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Bill H

Unconventional pump boat part V

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Bill H

It's been a good week on the boat building front despite the snotty weather. I'm very pleased with how she is shaping up. We've trimed the ribs back to the sheer line, begun adding the floors and we've added additional longitudinals to the bow and next the stern. The additional longitudinals will strengthen the bow when it goes into waves they also strengthen the entire boat and make it stiffer. We've also been experimenting with different types of epoxy glues to see which one we like the best. At this juncture I think we'll be going with Pioneer #7 laminating epoxy for all the structural work, but I'm not sure if we'll use that for laminating the multiple layers of plywood sheets, we'll see on that. We have one more type to try first.

 

I'm also including a couple of shots of the interior framing. It's not yet finished, but it gives you a feel for how it will look.

 

Once we've finished adding additional ribs and longitudinals to the stern, we'll add the deck framing for the bow and stern. Once that is finished we're ready to skin the boat with two layers of 1/4" plywood. Why do that instead of just one 1/2" piece? After all there is a lot more labor involved, plus the cost of the extra epoxy glue. This is why: We will overlap the seams. so there is no direct path for water to enter the boat through a seam. This is what we did on the keel which was made up of three layers of 3/8" plywood. The sides and deck don't need to be as thick, so two layers will be just fine.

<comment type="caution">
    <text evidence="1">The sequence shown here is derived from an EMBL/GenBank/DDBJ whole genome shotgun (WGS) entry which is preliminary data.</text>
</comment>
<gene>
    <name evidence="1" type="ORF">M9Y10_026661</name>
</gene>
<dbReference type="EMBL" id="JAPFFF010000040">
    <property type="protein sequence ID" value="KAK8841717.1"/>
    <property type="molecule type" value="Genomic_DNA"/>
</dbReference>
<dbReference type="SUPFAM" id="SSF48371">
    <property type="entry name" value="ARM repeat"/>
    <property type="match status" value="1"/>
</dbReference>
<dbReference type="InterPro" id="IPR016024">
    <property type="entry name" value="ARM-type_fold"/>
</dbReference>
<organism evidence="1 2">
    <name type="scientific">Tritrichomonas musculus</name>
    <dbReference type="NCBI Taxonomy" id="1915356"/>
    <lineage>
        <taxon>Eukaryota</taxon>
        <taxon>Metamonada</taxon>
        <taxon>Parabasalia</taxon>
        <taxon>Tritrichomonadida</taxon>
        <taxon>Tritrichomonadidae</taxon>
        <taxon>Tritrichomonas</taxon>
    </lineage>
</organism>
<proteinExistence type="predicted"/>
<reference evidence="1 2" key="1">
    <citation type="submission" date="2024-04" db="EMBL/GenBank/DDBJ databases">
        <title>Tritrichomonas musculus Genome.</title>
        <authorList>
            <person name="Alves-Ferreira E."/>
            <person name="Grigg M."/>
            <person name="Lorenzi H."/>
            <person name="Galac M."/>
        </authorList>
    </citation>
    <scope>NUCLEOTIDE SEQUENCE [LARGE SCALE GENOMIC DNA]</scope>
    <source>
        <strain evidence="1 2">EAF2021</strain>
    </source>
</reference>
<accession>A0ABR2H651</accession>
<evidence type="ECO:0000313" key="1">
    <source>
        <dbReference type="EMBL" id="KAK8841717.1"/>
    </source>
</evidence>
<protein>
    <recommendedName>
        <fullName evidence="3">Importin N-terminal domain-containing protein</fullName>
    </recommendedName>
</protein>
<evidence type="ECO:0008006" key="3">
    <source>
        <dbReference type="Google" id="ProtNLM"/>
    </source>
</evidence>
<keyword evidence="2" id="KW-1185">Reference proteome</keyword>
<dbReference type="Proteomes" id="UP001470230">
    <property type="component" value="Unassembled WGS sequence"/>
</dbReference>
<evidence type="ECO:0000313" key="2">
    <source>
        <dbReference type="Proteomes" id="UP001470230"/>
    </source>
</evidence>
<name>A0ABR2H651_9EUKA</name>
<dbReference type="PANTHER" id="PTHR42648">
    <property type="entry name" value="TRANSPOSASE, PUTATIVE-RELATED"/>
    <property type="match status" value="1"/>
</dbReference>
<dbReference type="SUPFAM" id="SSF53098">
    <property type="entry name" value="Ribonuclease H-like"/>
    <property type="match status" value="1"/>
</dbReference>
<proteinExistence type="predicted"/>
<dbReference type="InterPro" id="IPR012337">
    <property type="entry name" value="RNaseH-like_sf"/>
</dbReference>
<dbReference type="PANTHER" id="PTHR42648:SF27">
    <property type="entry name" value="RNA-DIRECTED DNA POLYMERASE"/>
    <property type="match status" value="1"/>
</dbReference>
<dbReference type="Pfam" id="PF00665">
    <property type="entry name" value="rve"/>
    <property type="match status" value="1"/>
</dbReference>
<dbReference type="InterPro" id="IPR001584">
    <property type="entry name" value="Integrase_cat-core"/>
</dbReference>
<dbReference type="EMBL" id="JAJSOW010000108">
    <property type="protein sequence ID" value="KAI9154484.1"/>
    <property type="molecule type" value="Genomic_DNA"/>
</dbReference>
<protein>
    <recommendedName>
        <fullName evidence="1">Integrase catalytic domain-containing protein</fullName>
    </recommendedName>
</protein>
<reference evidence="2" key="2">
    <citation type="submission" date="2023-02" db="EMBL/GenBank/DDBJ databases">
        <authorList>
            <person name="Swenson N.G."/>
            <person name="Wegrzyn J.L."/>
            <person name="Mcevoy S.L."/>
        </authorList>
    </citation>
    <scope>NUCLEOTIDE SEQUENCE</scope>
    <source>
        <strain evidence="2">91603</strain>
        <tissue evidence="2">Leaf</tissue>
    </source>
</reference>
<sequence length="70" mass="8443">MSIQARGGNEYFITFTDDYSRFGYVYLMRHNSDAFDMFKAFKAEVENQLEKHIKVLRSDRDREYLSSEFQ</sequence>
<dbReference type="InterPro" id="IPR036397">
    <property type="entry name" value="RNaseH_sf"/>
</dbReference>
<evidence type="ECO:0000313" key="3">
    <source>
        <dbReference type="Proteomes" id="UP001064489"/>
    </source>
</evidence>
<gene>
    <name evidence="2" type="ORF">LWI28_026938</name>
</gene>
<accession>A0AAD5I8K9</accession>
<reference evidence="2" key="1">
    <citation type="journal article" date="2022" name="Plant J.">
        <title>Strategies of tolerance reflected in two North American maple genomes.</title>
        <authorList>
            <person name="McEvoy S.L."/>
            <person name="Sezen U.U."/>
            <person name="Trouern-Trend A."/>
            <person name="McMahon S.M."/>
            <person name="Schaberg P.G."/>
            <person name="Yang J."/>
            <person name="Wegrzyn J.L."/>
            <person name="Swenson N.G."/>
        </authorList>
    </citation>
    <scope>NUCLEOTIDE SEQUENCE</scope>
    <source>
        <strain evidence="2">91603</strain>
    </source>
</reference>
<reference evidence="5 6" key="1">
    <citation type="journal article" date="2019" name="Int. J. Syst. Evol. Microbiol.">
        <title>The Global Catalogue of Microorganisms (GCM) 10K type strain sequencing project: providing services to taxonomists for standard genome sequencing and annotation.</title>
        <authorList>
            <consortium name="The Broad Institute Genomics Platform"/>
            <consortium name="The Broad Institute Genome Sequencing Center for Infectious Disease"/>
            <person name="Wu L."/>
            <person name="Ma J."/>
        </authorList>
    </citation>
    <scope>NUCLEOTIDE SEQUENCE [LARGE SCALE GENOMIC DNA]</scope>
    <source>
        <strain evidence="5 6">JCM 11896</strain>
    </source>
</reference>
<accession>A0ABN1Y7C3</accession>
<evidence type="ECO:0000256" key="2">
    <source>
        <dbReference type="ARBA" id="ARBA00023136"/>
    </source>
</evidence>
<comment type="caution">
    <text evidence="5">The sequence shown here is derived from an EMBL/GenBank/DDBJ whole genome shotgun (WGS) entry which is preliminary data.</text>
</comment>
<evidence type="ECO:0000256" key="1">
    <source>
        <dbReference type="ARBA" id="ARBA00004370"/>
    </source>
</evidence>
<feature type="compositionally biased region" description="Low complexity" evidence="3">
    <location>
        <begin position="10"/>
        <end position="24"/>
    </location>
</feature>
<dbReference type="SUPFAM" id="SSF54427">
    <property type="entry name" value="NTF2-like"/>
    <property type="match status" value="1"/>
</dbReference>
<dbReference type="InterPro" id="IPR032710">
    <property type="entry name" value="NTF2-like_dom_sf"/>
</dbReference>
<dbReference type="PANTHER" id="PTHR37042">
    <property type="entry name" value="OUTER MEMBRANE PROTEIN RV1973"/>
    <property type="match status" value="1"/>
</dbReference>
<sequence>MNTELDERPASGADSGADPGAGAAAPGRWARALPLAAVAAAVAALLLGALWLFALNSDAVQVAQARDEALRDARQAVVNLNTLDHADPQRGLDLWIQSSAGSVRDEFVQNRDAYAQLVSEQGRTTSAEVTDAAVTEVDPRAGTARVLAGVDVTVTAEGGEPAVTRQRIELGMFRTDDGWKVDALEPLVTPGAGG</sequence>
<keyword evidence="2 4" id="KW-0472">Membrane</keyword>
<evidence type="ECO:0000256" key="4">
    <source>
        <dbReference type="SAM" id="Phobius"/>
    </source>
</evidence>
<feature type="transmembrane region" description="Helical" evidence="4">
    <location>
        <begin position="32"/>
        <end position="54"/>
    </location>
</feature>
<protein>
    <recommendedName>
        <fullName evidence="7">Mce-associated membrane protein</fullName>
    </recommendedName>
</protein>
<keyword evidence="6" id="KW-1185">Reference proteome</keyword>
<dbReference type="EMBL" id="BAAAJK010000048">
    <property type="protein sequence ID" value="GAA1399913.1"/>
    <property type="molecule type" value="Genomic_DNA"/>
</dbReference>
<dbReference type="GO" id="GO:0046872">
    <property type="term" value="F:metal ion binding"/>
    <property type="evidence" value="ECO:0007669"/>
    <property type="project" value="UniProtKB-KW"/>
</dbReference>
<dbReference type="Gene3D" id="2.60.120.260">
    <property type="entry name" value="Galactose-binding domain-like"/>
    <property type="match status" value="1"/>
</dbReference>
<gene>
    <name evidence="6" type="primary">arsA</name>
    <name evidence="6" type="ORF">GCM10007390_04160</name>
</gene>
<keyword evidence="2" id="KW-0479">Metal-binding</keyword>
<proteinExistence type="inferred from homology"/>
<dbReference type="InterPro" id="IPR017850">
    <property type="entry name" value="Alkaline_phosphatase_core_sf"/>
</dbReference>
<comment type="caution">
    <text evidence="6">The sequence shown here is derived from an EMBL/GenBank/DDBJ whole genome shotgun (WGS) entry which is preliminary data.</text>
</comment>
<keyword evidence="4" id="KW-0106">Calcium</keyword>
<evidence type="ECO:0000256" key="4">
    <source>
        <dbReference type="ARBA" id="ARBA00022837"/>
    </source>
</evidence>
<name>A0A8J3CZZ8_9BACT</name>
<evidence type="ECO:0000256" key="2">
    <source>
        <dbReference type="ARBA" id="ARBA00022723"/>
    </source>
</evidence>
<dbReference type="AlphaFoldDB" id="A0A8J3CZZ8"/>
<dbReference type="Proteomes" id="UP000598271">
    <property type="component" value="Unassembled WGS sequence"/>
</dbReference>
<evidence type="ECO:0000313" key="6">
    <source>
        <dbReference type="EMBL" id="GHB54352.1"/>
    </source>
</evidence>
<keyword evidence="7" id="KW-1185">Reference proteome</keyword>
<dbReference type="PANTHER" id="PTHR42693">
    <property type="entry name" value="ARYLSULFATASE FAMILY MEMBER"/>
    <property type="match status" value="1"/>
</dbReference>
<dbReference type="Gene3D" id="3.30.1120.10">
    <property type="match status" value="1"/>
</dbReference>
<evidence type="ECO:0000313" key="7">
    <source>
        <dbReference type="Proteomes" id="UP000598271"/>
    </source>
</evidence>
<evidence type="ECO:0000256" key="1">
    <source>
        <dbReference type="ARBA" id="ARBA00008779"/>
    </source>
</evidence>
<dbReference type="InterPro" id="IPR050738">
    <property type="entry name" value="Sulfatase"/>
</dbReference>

We're also coating all the wood with a thin layer of epoxy. This will help to protect the wood from dryrot over the years. We'll be painting the entire boat with a special epoxy primer paint, but some areas will be very difficult to get to once the plywood skin has been added, so by applying a layer of epoxy now, we can be sure all the wood in the boat will be protected.

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Topper

Quite the project. Thanks for the up-date on the progress. I can't wait to see how it turns out.

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Mandala

Great project!, looks like you are building her sturdy, so this little "hole in the water" will be around for you to pour money into it for a long time to come... good job, thanks for the update

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Justin Kredible

Dude. You're building a boat? That is pretty frikken incredible!

 

Uh, just had to ask: Are you building it in your living room?

 

Seriously awesome job.

 

:)

 

 

I checked parts 1-4, so I now retract the living room comment. You just have a nicer than average car port.

Edited by Ravenkill

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PapaRay

Wish I had the skill to do something like this

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Bill H

It's too big for the garage and I haven't been able to secure a larger spot anywhere else, so it ended up in front of the garage on the carport. My next boat is going to be 48' on the bottom and about 60' over all length, so I have to find a better place to build soon! I hope to have this one in the water in a few weeks, waiting on the engine to arrive may be the deciding factor on when it will hit the water. I'm building her to service my crab pots and fish traps, so she needed to be stout and have the ability to carry some weight, hence the higher than usual freeboard. The locals think I'm crazy not to start with a log and to build the sides so "high" but I think it will work just fine. We'll know in a few weeks!